Exercise. Sitting around is never good if that's all you do. Inactivity drains your energy and if you are going to learn, to write, to do what you did and read, then you need to get your body read for more energy. How do you do that? Easy, you do a few push-ups, you start doing sit-ups, you ride your bike in the park or on the new trails, get the elastic band stretchers and use them to strengthen your arms and legs, you go swim laps, and when you have your lunch in the park, you lightly jog. You'll be surprised to relive the fun you once had when doing simple exercises The key to making it work is to be consistent because it takes willpower and dedication to follow a schedule and stick with it daily. If you already belong to a health club or the Y, you have a head start on most of us.

You Get the Point of This List---Activity

Activities. This list merely scratched the surface. Depending on your age and health, there are many other ideas to avoid the feeling of being alone and lonely. You can volunteer at hospitals, schools, food banks, libraries, city services, Meals on Wheels and a variety of other charitable organizations that welcome extra hands.

Get a part-time job for one or two days a week so that your face is seen by other people. The co-workers can oftentimes become closer friends and assist with easing your feeling of being alone in the World.

One last suggestion--If nothing on the list fits you or hits your hot button, get a dog as your companion.

They are loving, friendly, happy, loyal, and they provide you with an outlet for a reason to speak aloud. They make good bedmates--whether you want them to or not--and will keep you warm on a chilly night.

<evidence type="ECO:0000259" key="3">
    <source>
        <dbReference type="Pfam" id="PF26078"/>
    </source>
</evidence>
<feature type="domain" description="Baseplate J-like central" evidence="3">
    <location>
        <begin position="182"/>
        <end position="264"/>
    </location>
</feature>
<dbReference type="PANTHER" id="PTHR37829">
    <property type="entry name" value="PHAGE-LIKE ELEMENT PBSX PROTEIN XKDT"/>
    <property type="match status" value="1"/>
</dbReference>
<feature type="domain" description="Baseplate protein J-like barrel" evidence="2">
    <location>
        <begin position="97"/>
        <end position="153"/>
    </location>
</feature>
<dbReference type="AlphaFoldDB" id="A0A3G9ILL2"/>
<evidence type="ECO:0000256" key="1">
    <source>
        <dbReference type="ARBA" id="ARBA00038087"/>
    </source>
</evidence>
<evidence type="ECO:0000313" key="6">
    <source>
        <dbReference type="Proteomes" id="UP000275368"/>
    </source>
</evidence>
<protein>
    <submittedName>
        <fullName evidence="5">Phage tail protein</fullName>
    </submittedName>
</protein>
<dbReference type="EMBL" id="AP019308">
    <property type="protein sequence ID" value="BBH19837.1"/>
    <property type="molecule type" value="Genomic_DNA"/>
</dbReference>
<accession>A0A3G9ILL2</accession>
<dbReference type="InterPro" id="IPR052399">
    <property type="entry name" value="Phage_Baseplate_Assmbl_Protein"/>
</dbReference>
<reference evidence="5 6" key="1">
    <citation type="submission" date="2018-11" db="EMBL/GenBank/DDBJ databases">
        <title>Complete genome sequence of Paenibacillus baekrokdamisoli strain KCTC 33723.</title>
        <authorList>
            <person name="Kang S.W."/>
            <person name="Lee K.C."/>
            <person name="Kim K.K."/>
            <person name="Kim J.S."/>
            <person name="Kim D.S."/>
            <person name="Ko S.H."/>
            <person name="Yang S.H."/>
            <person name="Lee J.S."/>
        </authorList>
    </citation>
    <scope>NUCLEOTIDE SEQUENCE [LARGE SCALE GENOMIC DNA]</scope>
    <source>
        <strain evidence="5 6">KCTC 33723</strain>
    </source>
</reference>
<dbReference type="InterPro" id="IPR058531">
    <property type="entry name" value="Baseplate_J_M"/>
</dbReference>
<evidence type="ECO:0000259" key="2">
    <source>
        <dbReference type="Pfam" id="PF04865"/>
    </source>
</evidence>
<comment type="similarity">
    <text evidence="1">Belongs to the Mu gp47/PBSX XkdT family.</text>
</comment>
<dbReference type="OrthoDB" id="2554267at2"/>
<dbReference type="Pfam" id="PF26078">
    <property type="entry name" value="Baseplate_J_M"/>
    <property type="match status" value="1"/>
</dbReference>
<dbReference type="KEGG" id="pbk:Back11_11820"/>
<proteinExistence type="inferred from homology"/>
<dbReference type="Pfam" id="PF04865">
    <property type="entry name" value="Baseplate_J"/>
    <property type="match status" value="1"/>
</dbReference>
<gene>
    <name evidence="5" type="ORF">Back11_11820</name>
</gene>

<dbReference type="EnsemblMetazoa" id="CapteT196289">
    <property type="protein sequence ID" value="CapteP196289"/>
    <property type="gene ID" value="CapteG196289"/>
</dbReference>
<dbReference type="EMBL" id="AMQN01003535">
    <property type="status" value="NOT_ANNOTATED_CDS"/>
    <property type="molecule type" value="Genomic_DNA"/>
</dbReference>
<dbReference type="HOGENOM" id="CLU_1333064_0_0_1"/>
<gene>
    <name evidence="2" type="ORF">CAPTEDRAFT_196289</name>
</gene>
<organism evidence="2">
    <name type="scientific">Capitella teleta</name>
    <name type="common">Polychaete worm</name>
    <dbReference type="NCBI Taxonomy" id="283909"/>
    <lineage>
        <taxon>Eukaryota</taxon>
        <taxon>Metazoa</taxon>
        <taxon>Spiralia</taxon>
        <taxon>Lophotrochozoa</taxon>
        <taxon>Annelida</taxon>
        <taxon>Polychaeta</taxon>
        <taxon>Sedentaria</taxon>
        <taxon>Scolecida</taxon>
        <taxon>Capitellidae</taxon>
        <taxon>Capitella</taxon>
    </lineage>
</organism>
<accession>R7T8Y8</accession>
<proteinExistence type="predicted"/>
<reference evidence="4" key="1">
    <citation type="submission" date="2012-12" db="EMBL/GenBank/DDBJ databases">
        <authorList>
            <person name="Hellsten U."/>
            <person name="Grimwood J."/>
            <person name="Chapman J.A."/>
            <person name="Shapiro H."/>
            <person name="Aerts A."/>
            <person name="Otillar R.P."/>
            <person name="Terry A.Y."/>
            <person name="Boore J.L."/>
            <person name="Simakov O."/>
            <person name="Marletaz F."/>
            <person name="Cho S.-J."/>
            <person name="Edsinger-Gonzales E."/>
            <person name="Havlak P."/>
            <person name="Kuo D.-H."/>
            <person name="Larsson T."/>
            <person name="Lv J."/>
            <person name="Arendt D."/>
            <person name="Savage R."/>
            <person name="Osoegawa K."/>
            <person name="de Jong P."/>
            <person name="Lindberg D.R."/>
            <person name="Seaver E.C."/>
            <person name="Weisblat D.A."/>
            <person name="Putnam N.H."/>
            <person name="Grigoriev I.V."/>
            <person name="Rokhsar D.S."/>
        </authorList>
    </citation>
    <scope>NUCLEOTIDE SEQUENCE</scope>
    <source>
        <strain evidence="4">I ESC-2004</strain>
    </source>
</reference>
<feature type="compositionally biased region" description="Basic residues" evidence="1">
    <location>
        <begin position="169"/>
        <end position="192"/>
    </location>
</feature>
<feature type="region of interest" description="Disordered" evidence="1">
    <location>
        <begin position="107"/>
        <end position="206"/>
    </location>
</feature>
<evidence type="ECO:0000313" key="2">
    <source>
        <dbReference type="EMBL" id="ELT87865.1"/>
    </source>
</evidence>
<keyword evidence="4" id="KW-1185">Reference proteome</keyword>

Remember--Being Alone is often its own reward and can be fulfilling in many ways if your attitude is mentally and emotionally accepting of the fact.



Comments for Being Alone--The Time Will Come--Part Two

Click here to add your own comments

Being Alone 2
by: Betsy

WOW Tom!! I just LOVE your 2 posts!

What inspires me most about what you have said here is your age and the fact that you realized being alone at any age can still be rewarding...even exciting and fun.

I am so sorry about your wife, but it sounds like it was a healthy decision for both you and your family. My heart goes out to you. Care-Taking can take its toll on us. I know from experience. My Mom has crumbled after Dad died in July 2012. She is still alive, but has no interest in life which has landed her in the nursing home.

I think you are AMAZING! Coming this far after 46 years of marriage - then being able to face being alone and come alive again in your late 70's is so inspiring!!

I responded to your Part 1 (Being Alone by Betsy) with my own story of being alone, but I wanted to respond to your Part 2 with how much I have enjoyed these 2 posts!!

I plan to take some of your suggestions as well...more reading, writing, learning and exercise. As an amateur writer myself, I see so much potential in your writing!! If you ever write a book, I want to read it :-)

Productive longevity
by: Joe W.

Well Tom you've come through in your 'Part Two' segment to provide good ideas for seniors to become more active, creative and productive.

I advise that each individual senior have a place they can go to that welcomes them in their own Lifelong Learning journey. For me, it was the local public library where I could go daily including walking there and back 1-mile each way for my morning exercise. I didn't have a computer which motivated me to go to the library to research material for my book project.

I think most seniors will need help to get motivated to learn new things which can lead to a more meaningful business or social project at a later date. Being engaged and plugged in to whats going on in the World is a wonderful feeling.

Thanks Tom for writing your 'Two Part' masterpiece. Good Luck!

Joe W.


All good stuff
by: Anonymous

Try living alone with a semi mad neighbor who keeps going of her meds and causeing havoc... thats fun

Click here to add your own comments

Return to Tom Damron.